2. Al Jarreau "Take Five"

Al Jarreau stormed onto the jazz scene in the 70's and brought with him a new style of scatting, one that incorporates vocal percussions.  Things I love about this version: the bright sounding Rhodes keyboard, and the command Al has over this song, making it something new and interesting at every moment.  It's notable that he's able to convert an instrumental tune (originally Dave Brubeck) into a vocal tune.  Something I rarely enjoy in jazz, but this one stands the test of time.

3. Bobby McFerrin "Improvisation"

Bobby McFerrin picked up what Al Jarreau threw down and took it to the edge.  Here, he creates a complex composition using only the human voice.  He uses the audience to help orchestrate different parts.  This frees him to improv widely varying ideas.  He turns down melodic paths that are quite unexpected.  I heard him once say that when he was a young singer he would practice scales and arpeggios much like a horn player would.  Over and over again he would drill the various seven-chords and all of the modes.  That kind of focus and determination is noteworthy amongst singers, but the product sings for itself.

4.  Amita Sinha Mahapatra "Raga Jaunpuri"

Improvisation was not invented by jazz musicians.  The idea of making new musical compositions in the moment is something that probably goes back to our cave ancestry.  The traditions of Northern Indian Classical music call for a composition to be stated and then freely interpreted by the performer.  Here, Amita Sinha Mahapatra elaborates upon a Raga Jaunpuri by letting herself surrender to the music itself.  The effect is trancelike, yet very similar to what jazz musicians eventually also brought to the table.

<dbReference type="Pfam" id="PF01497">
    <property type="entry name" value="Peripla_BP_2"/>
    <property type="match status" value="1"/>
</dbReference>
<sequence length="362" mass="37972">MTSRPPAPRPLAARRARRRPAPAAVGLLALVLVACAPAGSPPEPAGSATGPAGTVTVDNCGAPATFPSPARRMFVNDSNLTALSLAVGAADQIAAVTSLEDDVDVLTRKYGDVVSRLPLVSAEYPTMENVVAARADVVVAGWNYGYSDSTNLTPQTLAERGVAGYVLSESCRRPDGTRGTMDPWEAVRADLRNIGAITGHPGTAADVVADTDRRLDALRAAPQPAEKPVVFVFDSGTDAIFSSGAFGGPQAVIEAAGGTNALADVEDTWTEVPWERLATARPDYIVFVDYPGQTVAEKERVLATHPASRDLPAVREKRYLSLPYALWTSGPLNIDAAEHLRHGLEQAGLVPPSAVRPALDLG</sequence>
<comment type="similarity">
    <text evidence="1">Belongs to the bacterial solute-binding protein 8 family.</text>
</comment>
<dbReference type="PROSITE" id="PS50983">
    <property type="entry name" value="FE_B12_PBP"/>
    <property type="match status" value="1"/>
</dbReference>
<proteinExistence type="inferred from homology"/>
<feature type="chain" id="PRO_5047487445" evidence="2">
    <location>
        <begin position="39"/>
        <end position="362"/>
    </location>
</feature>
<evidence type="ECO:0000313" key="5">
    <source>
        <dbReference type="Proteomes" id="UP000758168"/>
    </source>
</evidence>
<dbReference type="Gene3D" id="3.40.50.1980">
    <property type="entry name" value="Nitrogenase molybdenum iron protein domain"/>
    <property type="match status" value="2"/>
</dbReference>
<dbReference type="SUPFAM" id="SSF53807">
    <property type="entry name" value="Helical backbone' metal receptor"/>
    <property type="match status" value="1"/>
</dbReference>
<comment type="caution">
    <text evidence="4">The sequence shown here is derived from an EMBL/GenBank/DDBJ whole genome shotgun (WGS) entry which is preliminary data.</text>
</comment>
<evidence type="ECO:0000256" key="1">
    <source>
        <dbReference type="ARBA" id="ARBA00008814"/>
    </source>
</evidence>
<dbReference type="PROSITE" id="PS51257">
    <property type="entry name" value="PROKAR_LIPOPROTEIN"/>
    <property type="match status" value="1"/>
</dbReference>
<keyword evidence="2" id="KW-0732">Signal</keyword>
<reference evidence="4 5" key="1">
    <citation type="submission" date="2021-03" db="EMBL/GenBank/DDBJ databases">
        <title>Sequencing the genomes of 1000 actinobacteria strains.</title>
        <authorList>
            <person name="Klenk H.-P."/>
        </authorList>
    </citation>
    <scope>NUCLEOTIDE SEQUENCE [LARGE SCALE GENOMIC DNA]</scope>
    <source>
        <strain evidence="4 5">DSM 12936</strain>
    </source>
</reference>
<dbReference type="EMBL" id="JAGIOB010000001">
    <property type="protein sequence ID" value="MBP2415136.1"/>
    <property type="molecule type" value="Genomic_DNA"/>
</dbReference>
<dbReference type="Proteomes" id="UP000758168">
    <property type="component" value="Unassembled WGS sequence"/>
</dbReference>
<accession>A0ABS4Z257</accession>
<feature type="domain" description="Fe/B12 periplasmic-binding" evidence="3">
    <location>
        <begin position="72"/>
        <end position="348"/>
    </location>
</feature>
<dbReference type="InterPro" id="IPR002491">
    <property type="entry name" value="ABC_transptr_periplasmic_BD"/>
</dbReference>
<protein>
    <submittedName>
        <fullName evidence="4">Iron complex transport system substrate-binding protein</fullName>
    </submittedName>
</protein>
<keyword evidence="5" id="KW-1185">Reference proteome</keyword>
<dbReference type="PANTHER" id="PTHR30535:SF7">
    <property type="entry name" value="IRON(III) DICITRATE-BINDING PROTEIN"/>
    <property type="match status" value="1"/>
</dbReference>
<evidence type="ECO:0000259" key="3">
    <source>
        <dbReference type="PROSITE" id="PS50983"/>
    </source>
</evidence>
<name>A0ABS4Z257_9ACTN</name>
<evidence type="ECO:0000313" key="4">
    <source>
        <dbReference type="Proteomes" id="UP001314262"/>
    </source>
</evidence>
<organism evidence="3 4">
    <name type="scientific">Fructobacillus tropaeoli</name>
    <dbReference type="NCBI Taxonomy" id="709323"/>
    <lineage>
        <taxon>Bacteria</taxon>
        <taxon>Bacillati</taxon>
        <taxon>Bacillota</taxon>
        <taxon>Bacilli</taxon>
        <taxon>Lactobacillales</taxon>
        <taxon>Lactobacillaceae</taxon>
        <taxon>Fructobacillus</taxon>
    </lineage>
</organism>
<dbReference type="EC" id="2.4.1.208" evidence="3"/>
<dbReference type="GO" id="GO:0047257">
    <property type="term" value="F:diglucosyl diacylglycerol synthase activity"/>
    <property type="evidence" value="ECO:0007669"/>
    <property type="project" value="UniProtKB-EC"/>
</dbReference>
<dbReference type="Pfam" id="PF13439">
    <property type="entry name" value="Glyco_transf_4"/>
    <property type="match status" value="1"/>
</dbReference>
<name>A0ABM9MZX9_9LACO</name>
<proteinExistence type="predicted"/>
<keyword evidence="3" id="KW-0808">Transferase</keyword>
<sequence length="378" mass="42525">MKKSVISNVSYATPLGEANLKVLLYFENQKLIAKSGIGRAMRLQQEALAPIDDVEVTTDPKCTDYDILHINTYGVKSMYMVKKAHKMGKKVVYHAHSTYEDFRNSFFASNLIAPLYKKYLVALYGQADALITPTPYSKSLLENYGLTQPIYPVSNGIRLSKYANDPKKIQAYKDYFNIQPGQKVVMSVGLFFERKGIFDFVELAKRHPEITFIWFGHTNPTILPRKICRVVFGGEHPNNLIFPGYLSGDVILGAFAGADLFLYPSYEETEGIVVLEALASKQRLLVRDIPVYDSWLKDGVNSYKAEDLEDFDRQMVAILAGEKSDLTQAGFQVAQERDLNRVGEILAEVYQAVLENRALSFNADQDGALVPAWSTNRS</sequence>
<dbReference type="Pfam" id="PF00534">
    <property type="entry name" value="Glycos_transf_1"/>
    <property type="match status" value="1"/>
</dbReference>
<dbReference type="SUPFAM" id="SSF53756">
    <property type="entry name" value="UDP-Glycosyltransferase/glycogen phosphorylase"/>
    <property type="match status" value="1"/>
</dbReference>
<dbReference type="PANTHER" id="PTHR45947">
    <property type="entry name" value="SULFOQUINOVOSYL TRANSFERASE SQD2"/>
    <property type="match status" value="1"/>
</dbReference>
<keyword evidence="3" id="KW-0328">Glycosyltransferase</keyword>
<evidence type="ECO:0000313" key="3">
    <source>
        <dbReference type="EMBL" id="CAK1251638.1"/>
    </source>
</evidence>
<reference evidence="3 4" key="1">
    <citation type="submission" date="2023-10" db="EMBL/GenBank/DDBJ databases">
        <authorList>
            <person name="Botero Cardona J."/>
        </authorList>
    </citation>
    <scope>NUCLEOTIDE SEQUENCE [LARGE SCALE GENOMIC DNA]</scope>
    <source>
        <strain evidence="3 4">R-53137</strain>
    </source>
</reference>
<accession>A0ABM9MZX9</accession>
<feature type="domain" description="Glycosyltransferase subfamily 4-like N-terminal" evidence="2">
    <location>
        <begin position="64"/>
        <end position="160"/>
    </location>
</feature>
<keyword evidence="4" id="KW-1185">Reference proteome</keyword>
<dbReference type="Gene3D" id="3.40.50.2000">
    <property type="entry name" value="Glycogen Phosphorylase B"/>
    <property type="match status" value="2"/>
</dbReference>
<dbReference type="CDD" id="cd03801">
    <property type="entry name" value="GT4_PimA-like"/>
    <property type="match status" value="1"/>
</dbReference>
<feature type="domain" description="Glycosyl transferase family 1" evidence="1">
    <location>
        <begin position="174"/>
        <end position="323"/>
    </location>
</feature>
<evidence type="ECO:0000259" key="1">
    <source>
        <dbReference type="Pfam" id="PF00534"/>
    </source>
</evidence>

5. Natalie Dessay "V'adoro Pupille"

While Northern Indian Classical is the one of the oldest currently existing forms of musical improvisation, the practice also extends back to the Baroque era.  In Handel's day it was common to include da capo arias in operas.  The form of the da capo aria is strikingly similar to the jazz form.  The aria "V'adoro Pupille" from Handel's Guilio Cesare has an AABA form.  After the aria has been sung as written in it's entirety, also referred to as the head in jazz, the singer reprises the A section but with elaborations.  Here Natalie Dessay makes a wide departure from the head with many melismas and as many high notes as possible.